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The development of a computer-based information system includes a systems analysis phase which produces or enhances the data model which itself is a precursor to creating or enhancing a database .There are a number of different approaches to system analysis. When a computer-based information system is developed, systems analysis (according to the Waterfall model)) would constitute the following steps:

  • • The development of a feasibility study, involving determining whether a project is economically, socially, technologically and organizationally feasible.
  • • Conducting fact-finding measures, designed to ascertain the requirements of the system's end-users. These typically span interviews, questionnaires, or visual observations of work on the existing system.
  • • Gauging how the end-users would operate the system (in terms of general experience in using computer hardware or software), what the system would be used for and so on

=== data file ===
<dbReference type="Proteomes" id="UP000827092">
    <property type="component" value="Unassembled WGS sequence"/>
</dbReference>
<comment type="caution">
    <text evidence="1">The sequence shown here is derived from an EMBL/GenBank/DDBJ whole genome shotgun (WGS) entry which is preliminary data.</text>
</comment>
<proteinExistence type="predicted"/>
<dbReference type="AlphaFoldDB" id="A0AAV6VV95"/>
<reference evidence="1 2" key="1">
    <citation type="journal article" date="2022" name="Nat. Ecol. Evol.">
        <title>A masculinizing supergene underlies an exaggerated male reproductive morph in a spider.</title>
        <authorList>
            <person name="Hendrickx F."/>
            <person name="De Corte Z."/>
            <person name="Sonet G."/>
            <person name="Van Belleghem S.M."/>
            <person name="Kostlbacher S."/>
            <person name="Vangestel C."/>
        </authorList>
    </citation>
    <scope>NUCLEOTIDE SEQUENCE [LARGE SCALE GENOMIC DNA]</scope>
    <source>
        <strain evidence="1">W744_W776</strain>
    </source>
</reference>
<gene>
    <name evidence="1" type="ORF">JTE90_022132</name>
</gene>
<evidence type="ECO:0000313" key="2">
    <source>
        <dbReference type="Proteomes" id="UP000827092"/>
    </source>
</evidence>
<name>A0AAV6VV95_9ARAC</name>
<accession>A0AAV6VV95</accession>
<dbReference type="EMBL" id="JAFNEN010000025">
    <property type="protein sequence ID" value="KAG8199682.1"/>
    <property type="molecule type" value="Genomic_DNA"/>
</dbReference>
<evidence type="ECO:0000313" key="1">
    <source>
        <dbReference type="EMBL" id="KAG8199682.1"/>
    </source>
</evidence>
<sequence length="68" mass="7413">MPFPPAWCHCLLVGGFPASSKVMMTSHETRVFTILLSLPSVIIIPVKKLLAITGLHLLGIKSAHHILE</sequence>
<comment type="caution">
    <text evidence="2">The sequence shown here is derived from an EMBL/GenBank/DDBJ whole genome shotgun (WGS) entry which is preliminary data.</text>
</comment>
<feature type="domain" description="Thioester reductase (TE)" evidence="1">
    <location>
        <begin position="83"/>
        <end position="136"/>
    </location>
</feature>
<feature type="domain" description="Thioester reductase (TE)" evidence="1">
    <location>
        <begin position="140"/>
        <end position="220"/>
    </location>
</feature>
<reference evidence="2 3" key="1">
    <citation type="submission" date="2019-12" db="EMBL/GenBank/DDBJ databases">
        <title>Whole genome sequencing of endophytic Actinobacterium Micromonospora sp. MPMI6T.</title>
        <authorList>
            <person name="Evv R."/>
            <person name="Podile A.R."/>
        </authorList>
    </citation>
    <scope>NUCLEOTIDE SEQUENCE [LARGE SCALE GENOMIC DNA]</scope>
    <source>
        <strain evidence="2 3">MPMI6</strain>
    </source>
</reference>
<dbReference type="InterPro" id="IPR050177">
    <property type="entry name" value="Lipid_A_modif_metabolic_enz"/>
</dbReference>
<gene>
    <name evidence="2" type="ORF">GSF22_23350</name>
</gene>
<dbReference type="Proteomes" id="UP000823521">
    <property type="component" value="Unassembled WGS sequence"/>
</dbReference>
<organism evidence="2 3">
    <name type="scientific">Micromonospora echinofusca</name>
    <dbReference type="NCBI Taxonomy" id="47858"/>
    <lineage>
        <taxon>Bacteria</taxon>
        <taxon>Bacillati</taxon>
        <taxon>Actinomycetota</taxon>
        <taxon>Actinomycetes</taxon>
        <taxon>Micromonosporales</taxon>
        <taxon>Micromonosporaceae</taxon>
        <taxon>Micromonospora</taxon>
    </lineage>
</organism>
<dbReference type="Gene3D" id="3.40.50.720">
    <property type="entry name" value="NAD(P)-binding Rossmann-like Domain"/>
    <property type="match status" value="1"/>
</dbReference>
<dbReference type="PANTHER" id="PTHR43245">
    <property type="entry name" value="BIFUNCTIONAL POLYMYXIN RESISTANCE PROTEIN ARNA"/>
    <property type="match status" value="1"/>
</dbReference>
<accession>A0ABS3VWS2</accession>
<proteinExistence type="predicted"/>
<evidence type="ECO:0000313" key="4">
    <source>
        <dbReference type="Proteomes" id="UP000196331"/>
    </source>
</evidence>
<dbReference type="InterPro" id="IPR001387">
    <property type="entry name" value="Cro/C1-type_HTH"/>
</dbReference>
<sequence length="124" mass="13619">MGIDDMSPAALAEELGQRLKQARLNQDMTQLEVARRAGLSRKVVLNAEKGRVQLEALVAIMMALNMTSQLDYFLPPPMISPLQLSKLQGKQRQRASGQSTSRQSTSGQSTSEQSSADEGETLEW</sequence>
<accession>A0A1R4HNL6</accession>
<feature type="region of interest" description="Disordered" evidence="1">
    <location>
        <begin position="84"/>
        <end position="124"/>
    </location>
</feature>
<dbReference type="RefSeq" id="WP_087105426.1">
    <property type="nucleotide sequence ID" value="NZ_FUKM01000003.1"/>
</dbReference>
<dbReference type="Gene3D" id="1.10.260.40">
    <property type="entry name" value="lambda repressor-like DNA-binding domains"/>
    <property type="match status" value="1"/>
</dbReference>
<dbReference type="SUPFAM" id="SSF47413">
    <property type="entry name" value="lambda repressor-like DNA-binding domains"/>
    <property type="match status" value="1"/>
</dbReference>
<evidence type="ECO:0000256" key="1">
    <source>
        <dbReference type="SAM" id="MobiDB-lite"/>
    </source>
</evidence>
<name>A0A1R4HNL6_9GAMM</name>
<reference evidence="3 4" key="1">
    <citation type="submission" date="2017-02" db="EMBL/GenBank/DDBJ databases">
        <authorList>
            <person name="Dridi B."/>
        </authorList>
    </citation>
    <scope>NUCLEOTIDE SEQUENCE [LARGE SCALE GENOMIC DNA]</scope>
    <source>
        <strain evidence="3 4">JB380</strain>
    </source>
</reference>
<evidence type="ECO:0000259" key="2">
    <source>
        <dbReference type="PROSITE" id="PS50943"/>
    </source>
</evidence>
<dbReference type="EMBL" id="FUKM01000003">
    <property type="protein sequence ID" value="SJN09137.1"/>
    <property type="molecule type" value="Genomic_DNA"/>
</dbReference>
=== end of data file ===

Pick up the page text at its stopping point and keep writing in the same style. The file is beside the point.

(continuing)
• • Another view outlines a phased approach to the process. This approach breaks systems analysis into 5 phases:
    • • Scope Definition: which is denoting an instrument for observing, viewing, or examining.
    • • Problem analysis: Analyzing the problem that arises.
    • • Requirements analysis: encompasses the conditions that need to be met.
    • • Logical design: look at logical relationship among the objects.
    • • Decision analysis: where a decision is made.

Studying and Analyzing Systems

Design of Databases and Information Systems

Developing Software Systems

Implementation of Different Software Systems

Technical Support

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